Ontario PC cabinet minister Merrilee Fullerton resigns

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Published March 24, 2023 at 4:29 pm

Merrilee Fullerton, a longtime cabinet minister in Premier Doug Ford’s government, has resigned.

Fullerton, who shuffled through three cabinets posts and was in charge when thousands died of COVID-19 in Ontario nursing homes, said Friday that she was stepping down immediately.

She did not detail why she was stepping down.

The family physician left medicine for politics in the lead-up to the 2018 election when she won her Ottawa-area riding of Kanata-Carleton. She won that seat again, handily, in 2022.

“A strong sense of duty brought me to politics after decades as a family physician serving my community, to continue my work toward solutions that would address the shortcomings of our health-care system and improve health services for individuals,” she wrote in her resignation letter to Ford.

“To serve the people of this province has been a profound honour.”

Fullerton’s first role in cabinet was as minister of colleges, training and universities, a post she held for one year.

In June of 2019 she was named minister of long-term care, a file she held through the early days of the pandemic.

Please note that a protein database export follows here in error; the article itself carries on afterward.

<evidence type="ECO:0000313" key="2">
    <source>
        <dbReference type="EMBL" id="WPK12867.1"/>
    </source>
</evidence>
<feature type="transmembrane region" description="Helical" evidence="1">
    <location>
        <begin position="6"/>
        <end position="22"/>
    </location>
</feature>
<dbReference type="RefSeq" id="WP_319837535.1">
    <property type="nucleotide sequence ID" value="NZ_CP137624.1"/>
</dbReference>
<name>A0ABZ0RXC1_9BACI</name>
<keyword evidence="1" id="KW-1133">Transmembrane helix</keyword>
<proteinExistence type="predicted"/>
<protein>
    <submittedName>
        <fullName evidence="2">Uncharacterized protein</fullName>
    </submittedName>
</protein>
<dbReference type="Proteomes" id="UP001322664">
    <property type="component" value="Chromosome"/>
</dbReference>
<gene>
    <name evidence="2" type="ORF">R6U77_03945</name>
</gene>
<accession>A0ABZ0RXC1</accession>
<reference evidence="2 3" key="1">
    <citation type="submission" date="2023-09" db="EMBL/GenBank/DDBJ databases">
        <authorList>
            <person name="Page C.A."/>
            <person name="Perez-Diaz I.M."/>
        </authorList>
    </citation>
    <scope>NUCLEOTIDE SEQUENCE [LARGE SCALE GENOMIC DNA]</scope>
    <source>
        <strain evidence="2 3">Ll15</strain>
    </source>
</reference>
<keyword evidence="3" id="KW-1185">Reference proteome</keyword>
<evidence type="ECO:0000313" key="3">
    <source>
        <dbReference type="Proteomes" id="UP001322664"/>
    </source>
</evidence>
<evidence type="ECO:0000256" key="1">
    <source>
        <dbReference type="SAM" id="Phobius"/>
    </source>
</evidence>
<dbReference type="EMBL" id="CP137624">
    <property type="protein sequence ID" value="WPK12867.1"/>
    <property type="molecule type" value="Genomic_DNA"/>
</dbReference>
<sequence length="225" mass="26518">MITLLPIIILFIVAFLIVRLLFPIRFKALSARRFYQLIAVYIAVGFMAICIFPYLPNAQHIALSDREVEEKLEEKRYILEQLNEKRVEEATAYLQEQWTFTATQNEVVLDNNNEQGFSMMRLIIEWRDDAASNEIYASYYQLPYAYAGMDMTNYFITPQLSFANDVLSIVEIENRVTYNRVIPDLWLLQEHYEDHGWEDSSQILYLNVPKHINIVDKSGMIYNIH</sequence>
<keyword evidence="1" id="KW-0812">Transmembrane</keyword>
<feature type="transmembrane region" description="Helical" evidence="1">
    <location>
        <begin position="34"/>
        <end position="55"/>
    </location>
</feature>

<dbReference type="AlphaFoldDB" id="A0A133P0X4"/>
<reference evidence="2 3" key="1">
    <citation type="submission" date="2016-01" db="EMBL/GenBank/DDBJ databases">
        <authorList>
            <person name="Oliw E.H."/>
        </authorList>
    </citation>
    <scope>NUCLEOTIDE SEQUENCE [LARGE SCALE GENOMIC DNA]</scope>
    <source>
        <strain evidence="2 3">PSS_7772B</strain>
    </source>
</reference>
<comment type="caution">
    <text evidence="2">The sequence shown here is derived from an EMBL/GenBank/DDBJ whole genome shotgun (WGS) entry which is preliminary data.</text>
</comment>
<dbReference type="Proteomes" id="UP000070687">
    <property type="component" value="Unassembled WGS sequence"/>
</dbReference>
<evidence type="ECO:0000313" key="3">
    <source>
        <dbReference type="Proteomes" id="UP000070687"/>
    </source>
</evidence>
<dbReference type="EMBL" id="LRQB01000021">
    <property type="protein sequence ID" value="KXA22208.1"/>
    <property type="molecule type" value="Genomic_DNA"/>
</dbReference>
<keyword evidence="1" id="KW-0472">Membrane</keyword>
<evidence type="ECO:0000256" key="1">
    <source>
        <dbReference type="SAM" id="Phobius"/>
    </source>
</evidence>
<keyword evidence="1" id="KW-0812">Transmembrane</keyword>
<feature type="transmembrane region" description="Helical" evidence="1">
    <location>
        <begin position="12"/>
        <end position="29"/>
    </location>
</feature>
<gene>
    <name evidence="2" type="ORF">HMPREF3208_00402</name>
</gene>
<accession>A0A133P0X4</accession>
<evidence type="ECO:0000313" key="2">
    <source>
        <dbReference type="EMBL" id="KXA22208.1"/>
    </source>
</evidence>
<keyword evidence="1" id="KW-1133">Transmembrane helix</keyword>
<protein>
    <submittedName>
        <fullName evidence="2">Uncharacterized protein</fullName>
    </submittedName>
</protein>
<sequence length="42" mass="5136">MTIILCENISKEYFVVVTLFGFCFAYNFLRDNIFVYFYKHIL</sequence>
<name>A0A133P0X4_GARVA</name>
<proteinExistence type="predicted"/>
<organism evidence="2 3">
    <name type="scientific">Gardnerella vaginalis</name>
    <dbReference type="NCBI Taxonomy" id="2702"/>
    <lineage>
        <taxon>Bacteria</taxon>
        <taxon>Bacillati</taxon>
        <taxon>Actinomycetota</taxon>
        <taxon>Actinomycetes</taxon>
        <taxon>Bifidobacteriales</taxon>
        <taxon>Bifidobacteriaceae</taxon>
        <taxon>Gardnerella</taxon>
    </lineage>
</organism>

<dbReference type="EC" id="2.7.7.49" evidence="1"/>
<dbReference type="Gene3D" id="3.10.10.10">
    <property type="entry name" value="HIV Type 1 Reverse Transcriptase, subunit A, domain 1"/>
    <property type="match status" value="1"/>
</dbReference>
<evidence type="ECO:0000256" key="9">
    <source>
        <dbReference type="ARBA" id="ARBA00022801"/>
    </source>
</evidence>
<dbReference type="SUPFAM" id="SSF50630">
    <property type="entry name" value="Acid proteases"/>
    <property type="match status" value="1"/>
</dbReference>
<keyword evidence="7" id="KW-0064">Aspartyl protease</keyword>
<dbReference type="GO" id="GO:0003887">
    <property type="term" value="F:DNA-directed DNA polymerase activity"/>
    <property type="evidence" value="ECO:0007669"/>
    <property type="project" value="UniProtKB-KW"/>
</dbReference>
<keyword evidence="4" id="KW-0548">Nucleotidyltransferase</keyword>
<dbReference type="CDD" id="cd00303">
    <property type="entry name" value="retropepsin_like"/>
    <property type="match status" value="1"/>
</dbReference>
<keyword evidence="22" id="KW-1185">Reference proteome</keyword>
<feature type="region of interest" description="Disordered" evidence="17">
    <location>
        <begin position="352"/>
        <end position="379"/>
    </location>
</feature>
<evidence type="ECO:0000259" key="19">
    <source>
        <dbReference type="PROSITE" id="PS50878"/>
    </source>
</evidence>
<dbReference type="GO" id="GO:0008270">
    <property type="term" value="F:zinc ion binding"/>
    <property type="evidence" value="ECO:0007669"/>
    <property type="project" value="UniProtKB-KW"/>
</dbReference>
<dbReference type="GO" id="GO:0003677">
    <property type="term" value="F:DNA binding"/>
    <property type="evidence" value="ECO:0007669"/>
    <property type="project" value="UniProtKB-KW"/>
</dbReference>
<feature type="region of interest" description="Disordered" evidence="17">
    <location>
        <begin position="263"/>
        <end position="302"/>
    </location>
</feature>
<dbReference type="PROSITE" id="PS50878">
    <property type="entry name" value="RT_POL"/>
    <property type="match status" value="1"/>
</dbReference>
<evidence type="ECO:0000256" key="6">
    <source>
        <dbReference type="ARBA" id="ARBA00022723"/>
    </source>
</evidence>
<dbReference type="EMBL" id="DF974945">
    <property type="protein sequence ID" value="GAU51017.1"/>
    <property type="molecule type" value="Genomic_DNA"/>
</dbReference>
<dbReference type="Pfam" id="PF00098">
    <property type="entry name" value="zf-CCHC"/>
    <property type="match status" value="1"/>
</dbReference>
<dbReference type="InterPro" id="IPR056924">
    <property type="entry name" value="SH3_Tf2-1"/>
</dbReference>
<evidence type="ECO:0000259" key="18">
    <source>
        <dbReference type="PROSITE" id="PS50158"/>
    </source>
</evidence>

She was heavily criticized for the havoc COVID-19 wrought on long-term care – 3,794 nursing home residents had died from the virus by the time she was shuffled out of the role in June 2021, and thousands more were infected. Five nursing homes were hit so bad that the province called the army in to help.

A scathing report later found the neglected long-term care sector was unprepared for a pandemic.

In the 2021 cabinet shuffle, Fullerton was named minister of children, community and social services, a role that comes with stickhandling highly sensitive files including autism services for children and the Ontario Disability Support Program.

Fullerton drew the ire of families of children with autism as the rollout of a new program that began under the previous minister was slow and opaque.

Ontario was unable to reach its target of providing funding for core autism therapies to 8,000 families by the end of fall 2022, though it wouldn’t say by how much.

Since then, the government removed updates from its website on the number of children registered in the Ontario Autism Program and how many had received interim funding, and refused to publicly divulge the number of children receiving government-funded therapy in response to media requests.

Meanwhile, the Ontario Autism Coalition complained that Fullerton had not meaningfully met with them since taking over the ministry and did not hold a single press conference to publicly discuss or update the program.

Liam Casey and Allison Jones, The Canadian Press

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